Nicole Carroll, the new editor in chief of USA Today, also sees tech as the future―across journalism. One example of that is a project she headed while still the editor of The Arizona Republic, a WWD Q&A says. Called “The Wall,” the investigative report incorporated augmented and virtual reality, video, podcasts, and nationwide reporting to provide a “deep dive” on the Trump administration’s push for a wall on the U.S.-Mexico border. “Our job is to spread the truth, and we want to do that in whatever way people want to receive it,” Carroll says―no matter which side of an issue a reader is on. As such, she adds, investigative reporting is a priority, with plans to triple the size of the newspaper’s investigative team. Her other areas of focus include network expansion, innovation in storytelling, and of course, continuing coverage of everything Trump.

‘Mad Women’

As Adweek reports, the world of advertising has lost a trail-blazer: Jane Maas, an “industry powerhouse” often referred to as the Peggy Olson of “Mad Men” fame, passed away last week at 86. “She represents a woman who cleared the path for other women,” says Kat Gordon, founder of the 3% Movement, in the article. Her career, launched in the 1960s, began as a junior copywriter at Ogilvy, where she rose to creative director and became the second female officer at the agency. Maas then became a senior VP at Wells Rich Greene in 1976, where she helped create the “I Love New York” campaign. She went on to head other prominent ad agencies and authored books on the industry, including one in 2012 that revealed what it was like for women working on Madison Avenue in the ’60s. In promoting the book, the article says, Maas told interviewers that the advertising industry in a lot of ways has become harder for women today, as agencies are fighting to survive and demanding more of their talent.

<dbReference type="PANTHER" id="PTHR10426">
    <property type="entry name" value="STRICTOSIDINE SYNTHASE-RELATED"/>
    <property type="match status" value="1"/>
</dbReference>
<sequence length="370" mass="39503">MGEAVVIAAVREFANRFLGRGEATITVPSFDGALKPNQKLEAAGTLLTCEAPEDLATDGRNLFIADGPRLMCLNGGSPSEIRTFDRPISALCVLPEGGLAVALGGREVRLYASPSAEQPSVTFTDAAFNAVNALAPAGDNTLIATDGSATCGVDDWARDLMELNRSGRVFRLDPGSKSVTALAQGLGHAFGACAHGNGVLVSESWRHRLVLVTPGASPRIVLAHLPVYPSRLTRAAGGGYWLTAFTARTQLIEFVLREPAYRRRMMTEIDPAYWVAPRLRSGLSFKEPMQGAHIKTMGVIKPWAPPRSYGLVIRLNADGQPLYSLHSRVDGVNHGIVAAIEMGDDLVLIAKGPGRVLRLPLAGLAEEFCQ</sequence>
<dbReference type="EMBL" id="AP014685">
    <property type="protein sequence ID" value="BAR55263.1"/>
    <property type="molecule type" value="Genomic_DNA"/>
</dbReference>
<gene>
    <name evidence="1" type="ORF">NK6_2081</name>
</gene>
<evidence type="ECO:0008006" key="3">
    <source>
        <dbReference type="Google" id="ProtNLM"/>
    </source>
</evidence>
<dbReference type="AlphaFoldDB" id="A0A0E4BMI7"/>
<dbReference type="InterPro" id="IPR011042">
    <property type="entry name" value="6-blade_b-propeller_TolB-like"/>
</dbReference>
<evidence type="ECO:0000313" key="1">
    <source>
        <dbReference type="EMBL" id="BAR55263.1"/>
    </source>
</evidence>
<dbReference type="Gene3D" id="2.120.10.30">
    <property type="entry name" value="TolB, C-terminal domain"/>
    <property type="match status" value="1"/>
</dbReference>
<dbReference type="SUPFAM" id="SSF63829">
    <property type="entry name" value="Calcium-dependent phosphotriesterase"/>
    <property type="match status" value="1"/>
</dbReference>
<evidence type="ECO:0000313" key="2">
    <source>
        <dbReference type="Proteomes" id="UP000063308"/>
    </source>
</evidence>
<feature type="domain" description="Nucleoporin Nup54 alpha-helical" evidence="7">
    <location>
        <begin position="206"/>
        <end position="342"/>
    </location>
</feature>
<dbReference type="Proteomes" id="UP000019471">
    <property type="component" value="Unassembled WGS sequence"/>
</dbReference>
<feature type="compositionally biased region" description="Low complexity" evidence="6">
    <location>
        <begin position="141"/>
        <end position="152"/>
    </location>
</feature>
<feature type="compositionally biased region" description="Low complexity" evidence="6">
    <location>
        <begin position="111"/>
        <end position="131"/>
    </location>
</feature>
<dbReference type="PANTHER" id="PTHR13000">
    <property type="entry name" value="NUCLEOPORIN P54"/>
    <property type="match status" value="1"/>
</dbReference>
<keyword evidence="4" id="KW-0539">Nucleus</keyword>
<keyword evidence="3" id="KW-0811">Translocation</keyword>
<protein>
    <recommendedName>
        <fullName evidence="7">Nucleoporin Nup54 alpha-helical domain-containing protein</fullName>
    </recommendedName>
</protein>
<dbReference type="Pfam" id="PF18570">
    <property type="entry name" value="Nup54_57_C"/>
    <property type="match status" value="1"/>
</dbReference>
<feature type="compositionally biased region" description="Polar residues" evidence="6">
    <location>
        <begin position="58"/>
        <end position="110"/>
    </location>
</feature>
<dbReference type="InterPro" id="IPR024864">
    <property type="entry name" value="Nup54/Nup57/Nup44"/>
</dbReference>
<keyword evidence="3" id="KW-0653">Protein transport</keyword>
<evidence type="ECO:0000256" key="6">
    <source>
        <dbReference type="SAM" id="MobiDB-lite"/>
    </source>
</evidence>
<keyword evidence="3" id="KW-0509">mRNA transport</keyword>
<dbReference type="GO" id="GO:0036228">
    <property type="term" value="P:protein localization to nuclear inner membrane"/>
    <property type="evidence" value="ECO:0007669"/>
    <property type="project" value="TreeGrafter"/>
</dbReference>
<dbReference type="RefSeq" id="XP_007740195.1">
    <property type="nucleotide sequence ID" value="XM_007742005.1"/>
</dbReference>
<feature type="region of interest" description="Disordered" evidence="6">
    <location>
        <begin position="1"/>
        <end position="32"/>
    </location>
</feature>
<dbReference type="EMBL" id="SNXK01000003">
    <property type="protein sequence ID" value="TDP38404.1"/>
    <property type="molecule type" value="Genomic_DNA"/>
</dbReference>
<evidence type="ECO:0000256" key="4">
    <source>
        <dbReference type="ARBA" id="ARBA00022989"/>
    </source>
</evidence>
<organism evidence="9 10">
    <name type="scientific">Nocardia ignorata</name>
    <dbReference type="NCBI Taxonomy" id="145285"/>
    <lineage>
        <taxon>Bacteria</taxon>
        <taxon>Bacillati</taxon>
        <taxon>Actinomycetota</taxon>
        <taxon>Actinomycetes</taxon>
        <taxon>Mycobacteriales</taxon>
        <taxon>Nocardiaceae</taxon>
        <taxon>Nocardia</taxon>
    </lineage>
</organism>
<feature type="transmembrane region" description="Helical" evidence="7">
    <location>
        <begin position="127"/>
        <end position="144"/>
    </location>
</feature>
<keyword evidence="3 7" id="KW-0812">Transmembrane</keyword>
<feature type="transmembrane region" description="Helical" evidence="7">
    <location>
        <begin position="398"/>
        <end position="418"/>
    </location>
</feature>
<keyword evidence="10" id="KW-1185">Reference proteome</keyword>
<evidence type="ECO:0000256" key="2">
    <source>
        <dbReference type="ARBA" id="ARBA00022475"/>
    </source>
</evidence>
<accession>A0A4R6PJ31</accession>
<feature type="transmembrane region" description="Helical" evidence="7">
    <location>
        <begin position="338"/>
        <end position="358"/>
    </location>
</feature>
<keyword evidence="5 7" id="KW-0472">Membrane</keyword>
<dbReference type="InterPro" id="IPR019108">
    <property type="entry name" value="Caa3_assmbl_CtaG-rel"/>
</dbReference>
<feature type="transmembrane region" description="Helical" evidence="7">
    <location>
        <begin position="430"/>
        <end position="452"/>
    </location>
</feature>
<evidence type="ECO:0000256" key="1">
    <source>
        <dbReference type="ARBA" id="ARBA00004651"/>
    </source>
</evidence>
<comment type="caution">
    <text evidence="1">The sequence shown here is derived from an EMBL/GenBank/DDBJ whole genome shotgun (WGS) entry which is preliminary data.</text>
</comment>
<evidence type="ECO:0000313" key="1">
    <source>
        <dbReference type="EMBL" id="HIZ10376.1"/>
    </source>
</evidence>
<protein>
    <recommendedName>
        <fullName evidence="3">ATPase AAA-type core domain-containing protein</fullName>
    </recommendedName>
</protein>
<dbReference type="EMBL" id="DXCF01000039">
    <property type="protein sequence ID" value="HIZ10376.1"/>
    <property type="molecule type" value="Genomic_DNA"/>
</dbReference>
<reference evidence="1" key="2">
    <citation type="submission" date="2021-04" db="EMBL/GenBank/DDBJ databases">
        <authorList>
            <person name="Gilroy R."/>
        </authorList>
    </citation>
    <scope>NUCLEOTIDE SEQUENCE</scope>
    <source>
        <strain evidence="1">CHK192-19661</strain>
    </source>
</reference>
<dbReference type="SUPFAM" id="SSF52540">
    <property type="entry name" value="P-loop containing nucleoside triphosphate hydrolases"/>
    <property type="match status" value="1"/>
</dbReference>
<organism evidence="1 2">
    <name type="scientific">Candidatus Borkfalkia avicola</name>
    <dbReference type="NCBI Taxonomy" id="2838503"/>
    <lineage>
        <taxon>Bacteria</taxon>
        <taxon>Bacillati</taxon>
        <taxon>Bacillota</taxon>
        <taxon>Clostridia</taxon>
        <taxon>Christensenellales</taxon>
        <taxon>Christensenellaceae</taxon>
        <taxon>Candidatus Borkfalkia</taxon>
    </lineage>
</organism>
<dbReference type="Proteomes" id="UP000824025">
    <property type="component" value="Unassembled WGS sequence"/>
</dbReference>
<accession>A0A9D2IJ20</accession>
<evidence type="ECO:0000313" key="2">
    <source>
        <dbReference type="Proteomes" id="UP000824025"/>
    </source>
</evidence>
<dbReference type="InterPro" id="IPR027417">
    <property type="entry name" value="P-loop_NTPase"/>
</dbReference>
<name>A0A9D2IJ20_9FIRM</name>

Hiring News Roundup

  • Karey Burke, head of Freeform original programming development, is replacing Channing Dungey as president of entertainment at ABC.
  • Liz Doupnik was named executive editor at Shape.com. Previously, she was deputy editor of strategic content development at WWD and earlier a fashion editor at StyleCaster and Seventeen.
  • Michelle Ebanks, president of Essence Communications, was promoted to CEO.